What Is Sharding
Sharding is a database scalability technique that has proven itself in some of the world’s most popular MySQL web sites, applications and games. Simply stated, with a sharded database, instead of storing data in only one database instance, you distribute the data across multiple database instances, and potentially multiple servers. It’s a scale-out technique used by many SaaS companies, many of the most popular web sites social and mobile apps, and by many big multi-player games and enterprises for their customer-facing applications.
ScaleBase enables applications to cost-effectively leverage multiple MySQL instances working together
Historically, sharding a database required manually coding data distribution policies directly into your applications. Application developers would write code that stipulates directly where specific data should be placed and found. In essence developers were creating work-around code to solve a database scalability problem so their applications could handle more users, more transactions and more data.
Instead, what if you could leverage the expertise of MySQL sharding engineers who draw experience from hundreds of cases? Now you can, with ScaleBase.
Wikipedia defines sharding as:
Horizontal partitioning is a database design principle whereby rows of a database table are held separately, rather than splitting by columns (as for normalization). Each partition forms part of a shard, which may in turn be located on a separate database server or physical location.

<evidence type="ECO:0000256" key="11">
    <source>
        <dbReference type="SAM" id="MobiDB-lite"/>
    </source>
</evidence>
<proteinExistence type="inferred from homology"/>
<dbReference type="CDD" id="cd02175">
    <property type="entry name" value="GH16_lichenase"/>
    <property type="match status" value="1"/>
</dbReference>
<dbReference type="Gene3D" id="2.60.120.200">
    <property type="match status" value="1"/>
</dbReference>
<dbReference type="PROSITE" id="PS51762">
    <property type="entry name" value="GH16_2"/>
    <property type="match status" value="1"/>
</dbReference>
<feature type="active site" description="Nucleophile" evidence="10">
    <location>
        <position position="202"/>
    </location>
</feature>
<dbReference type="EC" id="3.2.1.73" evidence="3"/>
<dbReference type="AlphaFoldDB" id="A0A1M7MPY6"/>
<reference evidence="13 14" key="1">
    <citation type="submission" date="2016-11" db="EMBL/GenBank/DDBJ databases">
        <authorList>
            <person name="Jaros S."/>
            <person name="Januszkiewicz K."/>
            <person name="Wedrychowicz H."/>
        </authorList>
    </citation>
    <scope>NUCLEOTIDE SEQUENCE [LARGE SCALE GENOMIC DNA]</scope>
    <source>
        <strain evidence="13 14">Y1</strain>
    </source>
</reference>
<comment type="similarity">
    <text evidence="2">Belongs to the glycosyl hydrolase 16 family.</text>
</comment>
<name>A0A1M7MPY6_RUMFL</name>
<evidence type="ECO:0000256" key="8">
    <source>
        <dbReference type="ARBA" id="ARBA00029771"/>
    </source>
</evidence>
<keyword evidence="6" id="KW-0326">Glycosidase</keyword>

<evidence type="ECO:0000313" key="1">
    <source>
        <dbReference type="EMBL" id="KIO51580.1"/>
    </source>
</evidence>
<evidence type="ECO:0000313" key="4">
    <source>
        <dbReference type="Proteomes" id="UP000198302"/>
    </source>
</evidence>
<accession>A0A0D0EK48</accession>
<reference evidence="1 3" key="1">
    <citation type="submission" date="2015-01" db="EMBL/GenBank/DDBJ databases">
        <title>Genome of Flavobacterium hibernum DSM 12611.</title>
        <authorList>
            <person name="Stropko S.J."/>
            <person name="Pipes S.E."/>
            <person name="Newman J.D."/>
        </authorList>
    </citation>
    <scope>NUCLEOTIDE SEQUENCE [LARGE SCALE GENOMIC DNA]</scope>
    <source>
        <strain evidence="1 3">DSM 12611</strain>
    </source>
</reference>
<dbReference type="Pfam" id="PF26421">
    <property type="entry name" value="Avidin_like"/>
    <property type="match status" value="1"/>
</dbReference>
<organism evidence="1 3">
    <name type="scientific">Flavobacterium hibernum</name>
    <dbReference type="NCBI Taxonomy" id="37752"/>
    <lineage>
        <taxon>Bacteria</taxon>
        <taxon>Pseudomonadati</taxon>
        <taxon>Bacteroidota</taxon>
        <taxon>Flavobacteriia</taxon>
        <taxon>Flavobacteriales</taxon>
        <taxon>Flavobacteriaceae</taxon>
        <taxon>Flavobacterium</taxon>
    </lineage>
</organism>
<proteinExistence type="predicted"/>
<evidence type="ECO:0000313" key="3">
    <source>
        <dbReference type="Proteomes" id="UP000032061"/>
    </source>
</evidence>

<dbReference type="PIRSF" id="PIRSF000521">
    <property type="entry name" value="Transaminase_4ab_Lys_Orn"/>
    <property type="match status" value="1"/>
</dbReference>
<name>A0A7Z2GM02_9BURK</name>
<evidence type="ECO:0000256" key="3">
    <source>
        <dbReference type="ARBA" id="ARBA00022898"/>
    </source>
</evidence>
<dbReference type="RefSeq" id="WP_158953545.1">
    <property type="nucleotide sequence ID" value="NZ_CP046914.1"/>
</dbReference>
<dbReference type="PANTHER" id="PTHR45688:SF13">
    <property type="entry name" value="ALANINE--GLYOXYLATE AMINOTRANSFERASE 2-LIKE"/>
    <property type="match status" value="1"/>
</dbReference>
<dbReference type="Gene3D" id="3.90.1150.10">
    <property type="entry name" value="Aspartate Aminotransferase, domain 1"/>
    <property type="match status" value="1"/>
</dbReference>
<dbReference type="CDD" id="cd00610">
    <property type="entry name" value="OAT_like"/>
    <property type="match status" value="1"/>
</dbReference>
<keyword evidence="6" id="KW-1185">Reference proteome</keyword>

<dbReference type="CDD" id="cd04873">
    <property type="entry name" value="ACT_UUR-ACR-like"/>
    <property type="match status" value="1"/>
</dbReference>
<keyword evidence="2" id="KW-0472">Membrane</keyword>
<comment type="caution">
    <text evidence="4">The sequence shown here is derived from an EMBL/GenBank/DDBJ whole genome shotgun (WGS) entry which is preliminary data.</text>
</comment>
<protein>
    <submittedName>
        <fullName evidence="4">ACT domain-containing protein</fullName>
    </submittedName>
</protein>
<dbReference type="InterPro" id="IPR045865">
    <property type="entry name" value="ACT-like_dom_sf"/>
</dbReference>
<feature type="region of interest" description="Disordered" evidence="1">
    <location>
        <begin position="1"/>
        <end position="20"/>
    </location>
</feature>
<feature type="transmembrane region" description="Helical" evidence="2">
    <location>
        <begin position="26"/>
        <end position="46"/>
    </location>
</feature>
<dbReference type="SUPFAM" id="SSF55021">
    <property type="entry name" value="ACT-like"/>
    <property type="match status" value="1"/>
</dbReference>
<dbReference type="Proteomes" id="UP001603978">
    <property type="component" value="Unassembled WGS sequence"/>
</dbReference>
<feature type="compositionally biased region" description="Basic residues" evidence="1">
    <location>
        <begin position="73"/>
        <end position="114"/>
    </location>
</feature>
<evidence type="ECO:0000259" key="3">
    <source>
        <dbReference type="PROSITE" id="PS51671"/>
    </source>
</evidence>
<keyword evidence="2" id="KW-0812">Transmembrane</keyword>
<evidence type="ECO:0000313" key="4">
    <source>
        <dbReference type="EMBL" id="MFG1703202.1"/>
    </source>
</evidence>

Using an example can help explain MySQL sharding more clearly, so let’s take the following table:
This is a small table containing a list of customers. Any database can handle such a table. But happens if instead the table has to store seven million rows instead of just seven rows?
Theoretically, this should not be a problem. But usually there are lots of operations on such a large table – for example we may have many read and write operations on this table every second.
In practice, a very large customer table can become a database bottleneck. Why? Because it doesn’t al fit in the database server cache anymore, because of database isolation management, and for other reasons that cause the database to crawl under load.
How does sharding solve MySQL Scalability?
If we take the customers table, and split it into four different databases, each database will contain 1.75 million rows. That’s still a lot, but less than 7 million rows. This will result in improved database performance. In fact, ScaleBase tests have shown about 75% improvements in response time in some standard performance tests. You can see the results here. The following diagram shows how such a table can be split:
Every database will get some of the rows. In old-fashioned do-it-yourself sharding, it was the developer’s responsibility to create an efficient, application-specific data distribution policy that efficiently stipulated exactly where each row should be stored and found for each table. Nowadays, that work is simplified and automated using ScaleBase software.
Unlimited Scale – Sharding allows MySQL to cost-effectively scale out to an unlimited number of users, while increasing performance and data throughput. If you have hundreds of thousands (or hundreds of millions) of users, you may wonder when your MySQL database will failure.
“At scale, everything breaks” (Google VP Engineering, Urs Hölzle, says here).
Using ScaleBase software, a standard open-source MySQL database can scale out indefinitely.